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Friday, March 15, 2013

Main Compression Post

This piece had been blocking progress on the forward salon flooring. This is a 3-inch diameter heavy gauge polished stainless steel post that sits between the deck and keel. The purpose is to bear the compression loads from the main mast directly above.
Under the floor: keel step pad center-above.
Most (all?) Westsail 42's have a three foot steel I-beam under the floor on which the post rested. With this I-beam, the post could be spotted more forward or aft to adapt to the rig configuration/sail plan (sloop, yawl, ketch, etc.). Since we are planning a ketch, such heavy I-beam is not needed. Instead, the post leads straight down to the keel atop a specially made five inch wide pad. The pad is six layers of coosa board laminated with glass in between. All fibers are oriented vertically.
Base of the post: floor beam support, wire chase slot, lag screws.
The post also has attachments for the center beams supporting the floor. Two pieces of angle are tabbed to the sides with ends of the support beams thru-bolted to the tabs. A slot has been cut in the post, below floor level, as an exit for the mast wiring (spreader/nav lights, VHF antenna, etc). The post is held in place with four half-inch lag screws on both ends.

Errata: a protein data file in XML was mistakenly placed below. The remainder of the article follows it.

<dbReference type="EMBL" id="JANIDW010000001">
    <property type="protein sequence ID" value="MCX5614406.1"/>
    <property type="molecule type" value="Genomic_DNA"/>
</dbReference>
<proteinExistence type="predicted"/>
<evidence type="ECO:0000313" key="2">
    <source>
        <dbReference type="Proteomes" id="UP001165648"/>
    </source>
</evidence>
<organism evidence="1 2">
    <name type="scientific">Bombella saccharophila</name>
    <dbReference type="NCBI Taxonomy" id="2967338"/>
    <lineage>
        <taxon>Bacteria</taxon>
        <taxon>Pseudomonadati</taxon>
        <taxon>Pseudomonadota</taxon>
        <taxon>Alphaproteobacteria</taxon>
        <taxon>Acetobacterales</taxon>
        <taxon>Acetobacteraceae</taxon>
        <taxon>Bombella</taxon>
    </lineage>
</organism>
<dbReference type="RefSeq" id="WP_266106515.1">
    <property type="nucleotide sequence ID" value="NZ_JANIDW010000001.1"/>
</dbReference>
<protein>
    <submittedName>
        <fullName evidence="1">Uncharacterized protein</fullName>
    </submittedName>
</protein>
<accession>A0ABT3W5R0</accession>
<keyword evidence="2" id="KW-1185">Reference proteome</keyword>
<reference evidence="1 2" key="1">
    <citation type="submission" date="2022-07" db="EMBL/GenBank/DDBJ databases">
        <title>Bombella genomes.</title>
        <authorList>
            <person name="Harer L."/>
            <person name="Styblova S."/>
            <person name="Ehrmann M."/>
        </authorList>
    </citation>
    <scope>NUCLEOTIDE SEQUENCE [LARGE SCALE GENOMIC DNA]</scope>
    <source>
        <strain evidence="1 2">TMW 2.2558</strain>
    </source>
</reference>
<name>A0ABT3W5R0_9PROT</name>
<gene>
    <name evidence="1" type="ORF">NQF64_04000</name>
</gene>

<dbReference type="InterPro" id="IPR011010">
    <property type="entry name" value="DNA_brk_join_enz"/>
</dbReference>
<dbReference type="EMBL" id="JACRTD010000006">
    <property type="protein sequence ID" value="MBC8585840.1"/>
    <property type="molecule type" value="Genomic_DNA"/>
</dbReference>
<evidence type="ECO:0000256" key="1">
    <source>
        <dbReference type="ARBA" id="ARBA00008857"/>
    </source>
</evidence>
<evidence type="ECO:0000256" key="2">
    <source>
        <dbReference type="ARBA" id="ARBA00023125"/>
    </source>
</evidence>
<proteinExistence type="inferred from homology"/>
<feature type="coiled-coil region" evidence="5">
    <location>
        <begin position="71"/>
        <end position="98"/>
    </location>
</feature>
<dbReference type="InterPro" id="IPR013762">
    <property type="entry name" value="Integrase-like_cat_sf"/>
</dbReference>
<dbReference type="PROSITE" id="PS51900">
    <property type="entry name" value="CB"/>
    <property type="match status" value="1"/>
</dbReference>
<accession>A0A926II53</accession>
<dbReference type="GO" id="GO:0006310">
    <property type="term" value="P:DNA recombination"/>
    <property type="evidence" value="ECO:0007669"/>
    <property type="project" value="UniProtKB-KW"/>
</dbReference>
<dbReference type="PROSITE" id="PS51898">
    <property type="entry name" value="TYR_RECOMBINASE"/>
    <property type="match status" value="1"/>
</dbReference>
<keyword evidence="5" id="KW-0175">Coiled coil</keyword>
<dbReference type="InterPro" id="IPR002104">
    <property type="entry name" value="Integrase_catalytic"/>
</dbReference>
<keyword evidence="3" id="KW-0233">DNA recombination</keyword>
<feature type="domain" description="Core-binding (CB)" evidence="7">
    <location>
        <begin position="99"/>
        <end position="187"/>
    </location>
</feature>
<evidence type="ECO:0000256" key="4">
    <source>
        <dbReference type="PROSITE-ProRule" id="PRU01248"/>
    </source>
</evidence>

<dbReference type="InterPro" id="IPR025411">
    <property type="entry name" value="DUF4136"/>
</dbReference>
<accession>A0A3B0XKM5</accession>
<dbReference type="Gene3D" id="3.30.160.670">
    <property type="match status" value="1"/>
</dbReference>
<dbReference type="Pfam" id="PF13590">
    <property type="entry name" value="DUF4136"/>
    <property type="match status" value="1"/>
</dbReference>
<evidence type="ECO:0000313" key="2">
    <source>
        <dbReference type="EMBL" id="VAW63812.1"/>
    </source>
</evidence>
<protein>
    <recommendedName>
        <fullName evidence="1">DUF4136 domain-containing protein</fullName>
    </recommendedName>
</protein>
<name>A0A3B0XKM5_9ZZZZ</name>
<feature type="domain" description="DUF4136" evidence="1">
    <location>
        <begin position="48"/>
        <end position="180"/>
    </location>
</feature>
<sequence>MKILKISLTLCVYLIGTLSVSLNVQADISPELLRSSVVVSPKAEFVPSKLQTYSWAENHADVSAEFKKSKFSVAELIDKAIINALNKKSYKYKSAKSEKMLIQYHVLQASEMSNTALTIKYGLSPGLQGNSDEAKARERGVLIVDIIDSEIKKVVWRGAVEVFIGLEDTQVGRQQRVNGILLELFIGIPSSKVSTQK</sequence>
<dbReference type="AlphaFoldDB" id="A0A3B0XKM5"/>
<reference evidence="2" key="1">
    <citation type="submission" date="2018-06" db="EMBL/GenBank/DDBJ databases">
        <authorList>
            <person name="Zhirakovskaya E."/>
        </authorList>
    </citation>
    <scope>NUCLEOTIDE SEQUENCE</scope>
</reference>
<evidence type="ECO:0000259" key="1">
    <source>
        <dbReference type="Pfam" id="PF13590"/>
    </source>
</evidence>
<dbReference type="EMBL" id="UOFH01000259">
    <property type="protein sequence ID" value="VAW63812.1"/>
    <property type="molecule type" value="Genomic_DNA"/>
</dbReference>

Floor (unfinished) in place.
The attentive reader will note that, with the installation of this post, we have decided to go with a deck stepped rig. We were undecided and had been leaning toward a keel stepped mast (mast goes through the deck down to the keel, no compression post needed). However, we reasoned that a keel stepped mast, though stronger (the deck provides an extra moment of stiffness), would be quite annoying with a huge mast in the middle of the forward salon.  Also, deck stepped makes for an easier rig installation.


Rhys said...

It does, indeed. Do you have a tabernacle designed so as to enable your main mast or mizzen mast to be lowered without a mast crane?

Robert Sutton said...

No, and probably won't.

The Incredible Hull said...

1. Nice work.

2. I hope your wife is prepared for all the lewd comments.

3. Who knows why its called a tabernacle?

Robert Sutton said...

Gerry, HA!

I intentionally avoided the pole comment. Seems every owner makes the same oldest joke about their boat's "pole". The wife and I both roll our eyes when we hear/read them. We try to be different ya know.

(this is the closest reference I will ever make on this blog LOL!)